Advertisement

Statistical Mechanics and the Propensity Interpretation of Probability

  • Peter J. Clark
Chapter
Part of the Lecture Notes in Physics book series (LNP, volume 574)

Abstract

One of the most fascinating problems for the philosopher posed by the corpus of statistical physics is the issue of the consistency problem which arises in both the classical and the quantum contexts. It arises starkly in classical statistical physics, there it is the issue of precisely how it is possible to add probabilistic assumptions to treat of an aggregate motion, the component submotions of which, being governed by the laws of mechanics, are entirely deterministic. Essentially the problem occurs because one of the two theories we want to employ viz. mechanics is a completely general theory, that is it ought to give a complete description of any physical situation to which it applies, hence if we put them together the suspicion must be that they will overdetermine the history of the physical system under consideration and inconsistency will result.1

Keywords

Classical Statistical Mechanic Admissible Sequence Deterministic Theory Objective Interpretation Canonical Hamiltonian Equation 
These keywords were added by machine and not by the authors. This process is experimental and the keywords may be updated as the learning algorithm improves.

Preview

Unable to display preview. Download preview PDF.

Unable to display preview. Download preview PDF.

References

  1. 1.
    J.C. Maxwell: ‘Illustrations of the Dynamical theory of gases’. In: The Scientific papers of James Clerk Maxwell, ed. W.D. Niven (Dover Publications, New York 1965) pp. 377–409Google Scholar
  2. 2.
    L. Boltzmann: ‘Weitere Studien über das Wärmegleichgewicht unter Gasmolek ülen’ Wien.Ber. 66, 275 (1872)Google Scholar
  3. 3.
    L. Sklar: Physics and Chance (Cambridge University Press, Cambridge 1993)CrossRefGoogle Scholar
  4. 4.
    K.R. Popper: The Logic of Scientific Discovery, sixth revised impression of the 1959 English translation (Hutchinson, London 1972)Google Scholar
  5. 5.
    K.R. Popper: ‘The Propensity interpretation of the Calculus of probability, and the Quantum theory’. In: Observation and Interpretation, Proceedings of the Ninth Colston Research Society, (University of Bristol, Bristol1957) pp. 65–70,88-9.Google Scholar
  6. 6.
    K.R. Popper: ‘The Propensity Interpretation of Probability, British Journal for the Philosophy of Science. 10, 25–42 (1959)CrossRefADSGoogle Scholar
  7. 7.
    K.R. Popper: The Quantum theory and the Schism in Physics (Hutchinson, London 1982)Google Scholar
  8. 8.
    K.R. Popper: Realism and the Aim of Science (Hutchinson, London 1983)Google Scholar
  9. 9.
    K.R. Popper: A World of Propensities (Thoemmes press, Bristol 1990)Google Scholar
  10. 10.
    D. Miller: Critical Rationalism: A Restatement and Defence (Open Court, Chicago and Lasalle 1994)Google Scholar
  11. 11.
    D. Miller: ‘Propensities and Indeterminism’. In: Karl Popper: Philosophy and Problems, ed. by A. O’Hear (Cambridge University Press, Cambridge 1996) pp. 121–47Google Scholar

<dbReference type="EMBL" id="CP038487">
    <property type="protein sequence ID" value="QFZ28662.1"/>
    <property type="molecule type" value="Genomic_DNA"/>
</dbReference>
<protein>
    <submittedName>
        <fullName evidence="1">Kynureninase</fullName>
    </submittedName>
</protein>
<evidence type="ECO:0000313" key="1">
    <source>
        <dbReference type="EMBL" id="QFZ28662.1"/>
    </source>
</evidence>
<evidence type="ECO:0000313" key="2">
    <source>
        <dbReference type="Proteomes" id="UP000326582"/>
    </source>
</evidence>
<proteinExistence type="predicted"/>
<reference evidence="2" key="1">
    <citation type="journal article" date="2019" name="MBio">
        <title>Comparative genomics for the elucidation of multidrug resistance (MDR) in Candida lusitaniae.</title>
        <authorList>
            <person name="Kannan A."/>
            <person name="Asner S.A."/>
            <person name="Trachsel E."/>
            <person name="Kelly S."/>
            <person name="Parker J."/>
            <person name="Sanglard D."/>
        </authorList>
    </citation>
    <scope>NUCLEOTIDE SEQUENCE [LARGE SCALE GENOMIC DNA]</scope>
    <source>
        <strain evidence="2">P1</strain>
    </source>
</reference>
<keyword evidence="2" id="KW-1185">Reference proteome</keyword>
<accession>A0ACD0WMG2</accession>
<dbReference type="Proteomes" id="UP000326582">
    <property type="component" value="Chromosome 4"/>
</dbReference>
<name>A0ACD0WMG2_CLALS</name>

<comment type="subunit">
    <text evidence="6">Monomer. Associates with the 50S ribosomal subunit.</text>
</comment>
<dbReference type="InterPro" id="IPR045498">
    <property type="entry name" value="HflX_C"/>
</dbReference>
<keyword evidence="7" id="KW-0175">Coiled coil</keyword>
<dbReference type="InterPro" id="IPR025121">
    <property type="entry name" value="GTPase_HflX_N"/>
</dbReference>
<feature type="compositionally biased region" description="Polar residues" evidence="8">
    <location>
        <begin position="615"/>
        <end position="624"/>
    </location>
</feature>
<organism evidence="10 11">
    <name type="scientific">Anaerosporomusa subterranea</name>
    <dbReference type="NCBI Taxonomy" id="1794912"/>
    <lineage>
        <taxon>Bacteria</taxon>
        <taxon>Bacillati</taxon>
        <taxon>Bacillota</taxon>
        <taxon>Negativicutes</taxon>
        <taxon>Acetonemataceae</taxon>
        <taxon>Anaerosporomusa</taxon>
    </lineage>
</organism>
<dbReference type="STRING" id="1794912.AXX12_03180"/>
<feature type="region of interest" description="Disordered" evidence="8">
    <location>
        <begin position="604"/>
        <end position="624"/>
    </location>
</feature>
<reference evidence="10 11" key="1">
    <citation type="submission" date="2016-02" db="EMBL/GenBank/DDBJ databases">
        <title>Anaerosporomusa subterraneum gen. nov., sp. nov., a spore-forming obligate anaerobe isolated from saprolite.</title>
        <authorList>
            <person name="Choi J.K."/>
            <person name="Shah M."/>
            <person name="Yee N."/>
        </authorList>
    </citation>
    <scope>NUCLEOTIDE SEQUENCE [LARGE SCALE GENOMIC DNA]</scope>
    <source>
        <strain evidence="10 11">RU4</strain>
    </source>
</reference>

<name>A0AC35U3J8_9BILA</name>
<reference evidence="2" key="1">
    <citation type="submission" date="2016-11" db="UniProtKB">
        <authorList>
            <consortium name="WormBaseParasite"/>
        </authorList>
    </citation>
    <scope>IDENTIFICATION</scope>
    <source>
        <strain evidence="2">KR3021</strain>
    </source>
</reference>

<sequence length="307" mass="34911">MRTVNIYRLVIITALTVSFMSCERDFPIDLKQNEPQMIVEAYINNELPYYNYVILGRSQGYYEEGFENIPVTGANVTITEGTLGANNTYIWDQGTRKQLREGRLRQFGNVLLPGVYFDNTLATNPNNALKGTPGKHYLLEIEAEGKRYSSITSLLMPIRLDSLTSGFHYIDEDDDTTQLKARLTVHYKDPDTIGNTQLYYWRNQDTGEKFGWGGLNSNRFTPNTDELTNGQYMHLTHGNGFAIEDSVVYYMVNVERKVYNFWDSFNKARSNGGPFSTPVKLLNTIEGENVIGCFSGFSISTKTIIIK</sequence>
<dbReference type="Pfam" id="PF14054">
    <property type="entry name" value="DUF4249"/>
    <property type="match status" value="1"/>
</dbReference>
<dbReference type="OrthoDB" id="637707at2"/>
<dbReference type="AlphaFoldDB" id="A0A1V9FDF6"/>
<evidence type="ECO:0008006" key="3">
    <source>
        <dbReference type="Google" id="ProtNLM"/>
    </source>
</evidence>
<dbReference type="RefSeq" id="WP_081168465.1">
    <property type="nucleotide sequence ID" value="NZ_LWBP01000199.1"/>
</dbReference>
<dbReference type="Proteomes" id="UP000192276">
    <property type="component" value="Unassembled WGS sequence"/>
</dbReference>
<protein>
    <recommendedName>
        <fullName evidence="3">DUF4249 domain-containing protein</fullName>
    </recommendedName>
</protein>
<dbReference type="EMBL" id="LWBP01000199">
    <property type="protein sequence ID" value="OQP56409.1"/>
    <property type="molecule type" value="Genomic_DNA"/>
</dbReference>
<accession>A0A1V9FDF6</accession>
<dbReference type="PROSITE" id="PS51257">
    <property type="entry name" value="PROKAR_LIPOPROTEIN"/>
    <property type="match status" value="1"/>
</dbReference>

12. 12.
    M. Redhead: ‘Popper and the Quantum theory’ In: Karl Popper: Philosophy and Problems, ed. by A. O’Hear (Cambridge University Press, Cambridge 1996) pp. 163–176Google Scholar
  13. 13.
    R. Von Mises: Probability Statistics and Truth, 2nd English edn. (George and Alan Unwin, London 1961)Google Scholar
  14. 14.
    D. Gillies: ‘Varieties of Propensity’ British Journal for the Philosophy of Science. 52 (2000)Google Scholar
  15. 15.
    A.N. Kolmogorov: Foundations of the Theory of Probability, 2nd English edn. (Chelsea, New York 1956)zbMATHGoogle Scholar
  16. 16.
    K.R. Popper: The Open Universe: An argument for Indeterminism (Hutchinson, London 1982)Google Scholar
  17. 17.
    A.N. Kolmogorov: ‘Über die analytischen Methoden in der Wahrscheinlichkeitsrechnung’ Mathematische Annalen 104, 415–458 (1931)zbMATHCrossRefMathSciNetGoogle Scholar
  18. 18.
    W.C. Salmon: Causality and Explanation (Oxford University Press, Oxford and New York 1998)CrossRefGoogle Scholar
  19. 19.
    R.C. Montague: ‘Deterministic Theories’. In: Formal Philosophy, Selected Papers ed. by R.H. Thomason (Yale University press, New Haven 1974), pp. 303–359Google Scholar
  20. 20.
    J. Earman: A Primer on Determinism (D. Reidel, Dordrecht 1986)Google Scholar
  21. 21.
    W.C. Salmon: ‘Propensities a Discussion Review’ Erkenntnis. 14, 183–216 (1979)CrossRefGoogle Scholar
  22. 22.
    P. Humphreys: ‘Why Propensities Cannot Be Probabilities’ Philosophical Review. 94, 557–70 (1985)CrossRefMathSciNetGoogle Scholar
  23. 23.
    D. Miller: ‘Single-Case Probabilities’ Foundations of Physics. 21, 1501–16 (1991)CrossRefADSMathSciNetGoogle Scholar
  24. 24.
    C.S.I. McCurdy: ‘Humphreys Paradox’ Synthese. 108, 105–125 (1996)zbMATHCrossRefMathSciNetGoogle Scholar
  25. 25.
    P. Milne: ‘Can there be a Realist single Case Interpretation of Probability?’ Erkenntnis. 25, 129–32 (1986)CrossRefGoogle Scholar
  26. 26.
    D. Gillies: ‘Popper’s Contribution to the Theory of Probability’ In: Karl Popper: Philosophy and Problems, ed. by A. O’Hear (Cambridge University Press, Cambridge 1996) pp. 103–120.Google Scholar
  27. 27.
    P. Milne: ‘A Note on Popper, Propensities and the Two Slit experiment’ British Journal for the Philosophy of Science. 36, 66–70 (1987)CrossRefGoogle Scholar
  28. 28.
    L. Boltzmann: ‘Bemerkungen über einige Probleme der mechanischen Wärmetheorie’ Wien.Ber. 75, 62 (1877)Google Scholar

Copyright information

© Springer-Verlag Berlin Heidelberg 2001

Authors and Affiliations

  • Peter J. Clark
    • 1
  1. 1.Dept of Logic and MetaphysicsThe University of St AndrewsFife ScotlandUK

Personalised recommendations